The farmers who turned Route 7 into a giant videogame this spring are gearing up for the final weekend of what they describe as their “agritainment” complex: Wayside Farm outside of Berryville. Back in March, the establishment attracted attention for its giant Angry Birds display in a field beside Nalls Farm Market.
Since September, Wayside has operated as part amusement park—complete with corn maze, pumpkin patch, combine slide, pumpkin playhouse, hayrides, a goat bridge, and pig races—and part public awareness campaign.
“One of the goals of doing this is to educate people about agriculture,” organizer Tyler Wegmeyer told the Loudoun Times-Mirror in March. “We want them to understand where their food comes from, that it actually comes from farms. When people come here to have a good time and play, they can understand more about agriculture.”
Seven months later, the notoriety of the Angry Birds display (not to mention the bird’s planned “launch” to a sister corn maze in Iowa) is still drawing in curious spectators, but when those patrons walk through the gate they end up staying for other reasons.
“The teenagers really love doing the corn maze,” said Philip Shenk, another organizer. “But there is much more here than that.”
Wayside Farm has struck a delicate balance between entertainment and information, sometimes with humorous results. The “John Deere movie theater” features seats made from hay bales and films devoted to—you guessed it—farm equipment.
“That’s popular with little boys,” said Shenk. “They sit and watch, but not for long. Once the movie starts rolling, they think, ‘I can watch movies at home.’ Pretty soon they’re running around in circles outside. Adults come out, too, but it’s mostly to take pictures of their kids having fun. Once you’re here, though, you can find that your inner 3-year-old emerges.”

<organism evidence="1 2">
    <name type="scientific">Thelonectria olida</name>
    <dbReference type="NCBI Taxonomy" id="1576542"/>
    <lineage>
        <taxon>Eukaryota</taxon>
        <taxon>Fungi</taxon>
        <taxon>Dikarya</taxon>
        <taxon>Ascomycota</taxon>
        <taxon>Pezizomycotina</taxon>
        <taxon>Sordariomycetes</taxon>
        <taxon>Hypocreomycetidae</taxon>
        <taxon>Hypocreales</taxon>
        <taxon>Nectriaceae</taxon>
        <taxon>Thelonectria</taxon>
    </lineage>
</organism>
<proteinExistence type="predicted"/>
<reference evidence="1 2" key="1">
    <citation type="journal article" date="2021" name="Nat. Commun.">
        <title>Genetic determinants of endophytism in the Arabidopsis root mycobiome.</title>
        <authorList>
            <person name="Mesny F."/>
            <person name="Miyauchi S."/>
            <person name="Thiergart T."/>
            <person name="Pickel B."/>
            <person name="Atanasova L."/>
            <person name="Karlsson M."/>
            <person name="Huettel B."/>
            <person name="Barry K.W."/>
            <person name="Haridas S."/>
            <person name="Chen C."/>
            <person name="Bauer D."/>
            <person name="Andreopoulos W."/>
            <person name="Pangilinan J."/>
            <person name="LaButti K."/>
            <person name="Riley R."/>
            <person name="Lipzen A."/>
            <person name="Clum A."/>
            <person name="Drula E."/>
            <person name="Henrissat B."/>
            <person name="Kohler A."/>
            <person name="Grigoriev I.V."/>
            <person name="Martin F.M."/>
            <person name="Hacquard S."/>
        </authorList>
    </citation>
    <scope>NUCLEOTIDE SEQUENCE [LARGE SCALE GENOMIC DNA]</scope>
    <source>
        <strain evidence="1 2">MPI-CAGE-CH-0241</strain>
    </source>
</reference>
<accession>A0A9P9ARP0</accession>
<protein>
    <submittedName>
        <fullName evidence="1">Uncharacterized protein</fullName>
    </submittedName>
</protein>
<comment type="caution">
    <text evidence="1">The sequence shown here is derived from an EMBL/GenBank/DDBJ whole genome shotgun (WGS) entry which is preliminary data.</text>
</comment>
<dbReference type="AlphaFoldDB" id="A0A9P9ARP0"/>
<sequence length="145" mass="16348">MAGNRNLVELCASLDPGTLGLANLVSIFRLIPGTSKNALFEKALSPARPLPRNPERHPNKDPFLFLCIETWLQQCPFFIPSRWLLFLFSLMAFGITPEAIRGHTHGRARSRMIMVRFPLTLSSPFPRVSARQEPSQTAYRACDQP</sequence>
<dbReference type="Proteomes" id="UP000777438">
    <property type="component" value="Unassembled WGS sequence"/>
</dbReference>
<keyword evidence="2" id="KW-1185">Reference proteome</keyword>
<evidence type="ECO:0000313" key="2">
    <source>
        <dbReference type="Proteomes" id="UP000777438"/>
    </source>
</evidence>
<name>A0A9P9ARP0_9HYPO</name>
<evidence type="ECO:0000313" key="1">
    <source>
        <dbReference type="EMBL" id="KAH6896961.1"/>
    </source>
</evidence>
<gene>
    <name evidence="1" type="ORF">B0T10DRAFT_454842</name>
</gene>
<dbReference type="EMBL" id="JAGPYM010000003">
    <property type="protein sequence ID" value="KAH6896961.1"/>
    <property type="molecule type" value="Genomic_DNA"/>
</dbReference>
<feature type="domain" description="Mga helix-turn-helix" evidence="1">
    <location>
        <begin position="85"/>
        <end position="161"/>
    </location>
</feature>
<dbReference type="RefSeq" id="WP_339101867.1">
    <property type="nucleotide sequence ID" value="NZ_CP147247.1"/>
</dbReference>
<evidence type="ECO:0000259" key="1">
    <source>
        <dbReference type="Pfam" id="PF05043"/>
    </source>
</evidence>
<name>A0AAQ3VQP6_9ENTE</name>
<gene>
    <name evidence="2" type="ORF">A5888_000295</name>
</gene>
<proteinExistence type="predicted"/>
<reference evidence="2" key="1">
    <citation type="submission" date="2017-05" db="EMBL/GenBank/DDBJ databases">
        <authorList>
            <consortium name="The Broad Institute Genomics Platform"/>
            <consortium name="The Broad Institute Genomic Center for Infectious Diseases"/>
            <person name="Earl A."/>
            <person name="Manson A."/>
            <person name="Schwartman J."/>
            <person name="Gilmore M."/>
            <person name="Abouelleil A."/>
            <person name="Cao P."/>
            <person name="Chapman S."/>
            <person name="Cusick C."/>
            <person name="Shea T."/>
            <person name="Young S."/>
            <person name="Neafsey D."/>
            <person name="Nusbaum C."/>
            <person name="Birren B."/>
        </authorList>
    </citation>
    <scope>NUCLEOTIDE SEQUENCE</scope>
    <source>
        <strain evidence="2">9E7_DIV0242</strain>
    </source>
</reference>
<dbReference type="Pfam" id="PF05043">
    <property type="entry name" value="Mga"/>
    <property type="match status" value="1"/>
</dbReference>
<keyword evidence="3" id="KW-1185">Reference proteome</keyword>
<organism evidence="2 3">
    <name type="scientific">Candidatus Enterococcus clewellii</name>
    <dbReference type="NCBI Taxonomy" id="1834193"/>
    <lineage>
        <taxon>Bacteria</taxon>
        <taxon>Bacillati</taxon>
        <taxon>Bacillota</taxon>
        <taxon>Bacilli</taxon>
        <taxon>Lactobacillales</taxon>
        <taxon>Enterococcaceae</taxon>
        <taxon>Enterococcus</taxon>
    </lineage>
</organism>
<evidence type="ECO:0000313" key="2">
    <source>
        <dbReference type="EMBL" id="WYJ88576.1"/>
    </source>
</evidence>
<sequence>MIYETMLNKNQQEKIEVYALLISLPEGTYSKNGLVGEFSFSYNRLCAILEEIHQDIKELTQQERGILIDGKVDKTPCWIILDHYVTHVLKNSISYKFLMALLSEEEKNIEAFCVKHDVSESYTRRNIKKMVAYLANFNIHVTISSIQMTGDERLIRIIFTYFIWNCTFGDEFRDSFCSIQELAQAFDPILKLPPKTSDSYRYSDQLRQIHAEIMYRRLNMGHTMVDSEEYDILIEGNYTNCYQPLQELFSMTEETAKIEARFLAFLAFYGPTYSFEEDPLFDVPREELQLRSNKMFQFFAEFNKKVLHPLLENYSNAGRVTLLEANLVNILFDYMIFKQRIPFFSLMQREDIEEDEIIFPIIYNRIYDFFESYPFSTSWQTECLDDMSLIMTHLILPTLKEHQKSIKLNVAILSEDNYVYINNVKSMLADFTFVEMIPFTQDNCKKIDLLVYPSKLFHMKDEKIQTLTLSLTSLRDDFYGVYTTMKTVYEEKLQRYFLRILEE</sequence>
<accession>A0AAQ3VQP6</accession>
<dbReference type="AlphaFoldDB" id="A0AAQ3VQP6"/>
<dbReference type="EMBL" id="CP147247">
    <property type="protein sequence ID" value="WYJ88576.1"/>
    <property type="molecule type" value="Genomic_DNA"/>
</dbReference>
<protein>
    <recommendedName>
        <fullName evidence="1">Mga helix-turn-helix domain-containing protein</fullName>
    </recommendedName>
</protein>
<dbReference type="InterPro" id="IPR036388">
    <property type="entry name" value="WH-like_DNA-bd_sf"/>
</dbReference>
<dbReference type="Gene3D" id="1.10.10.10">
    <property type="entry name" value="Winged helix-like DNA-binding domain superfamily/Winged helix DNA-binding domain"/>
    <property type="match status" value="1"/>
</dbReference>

At least one parent strongly agreed.
“I wish I could go down the combine slide,” said Elizabeth Archer, who brought young children to Wayside for the morning. The slide, made with “an acetylene torch and a little bit of ingenuity” occupies the hollowed-out interior of a piece of farm equipment. “There’s such attention to detail. Our neighbors recommended this place. Everything is close by, so it’s great for younger kids who tire out before long. It’s been a beautiful day, and the hosts are great.”
Archer’s friend, Emma Clark, came from farther away but was happy for having made the trip.
“The goat bridge is very sweet,” said Clark, referencing the attraction wherein patrons can send a cup of corn to the top of an elevated bridge and lure goats across. “It was definitely worth the drive from Ashburn. And I’ve never been that close to sheep! The animals are friendly.”
Another goat-bridge devotee was Grace Terzian, age 2, of Winchester.
“Today is my day off of work, so Grace is on a play date with her father,” said Brian Terzian, Grace’s father. “It’s our daddy-daughter day. We did smaller things last year, but this is the first time we’ve come here. It’s pretty awesome. We just got here and have been looking at the animals. Grace is excited. It’s great scenery for photography, too, and since I’m an amateur photographer I love that.”
Harriet Wegmeyer, another organizer, said Wayside Farm was a worthwhile investment that has already paid dividends.
“We are so happy to do this,” she said. “Our vision of what we wanted was what happened. It took an incredible amount of work on late nights in the heat, but this is what we envisioned. This is the first year. There are considerable up-front costs and all of our profits go to cover our operating costs. It’s worth it, though, because we’re offering a great educational and agricultural experience. The kids run, play, jump, get lost in the maze. But as they’re doing that they’re learning.”
For Wegmeyer, employing 20 part-time workers and providing a destination for family fun are added bonuses.
“Mom, Dad, kids, cousins, grandparents, can all come together,” she said. “I see smiles all the time, and that’s rewarding. When we put the Angry Birds up on Route 7, we didn’t expect this. It’s shocking, in a good way.”
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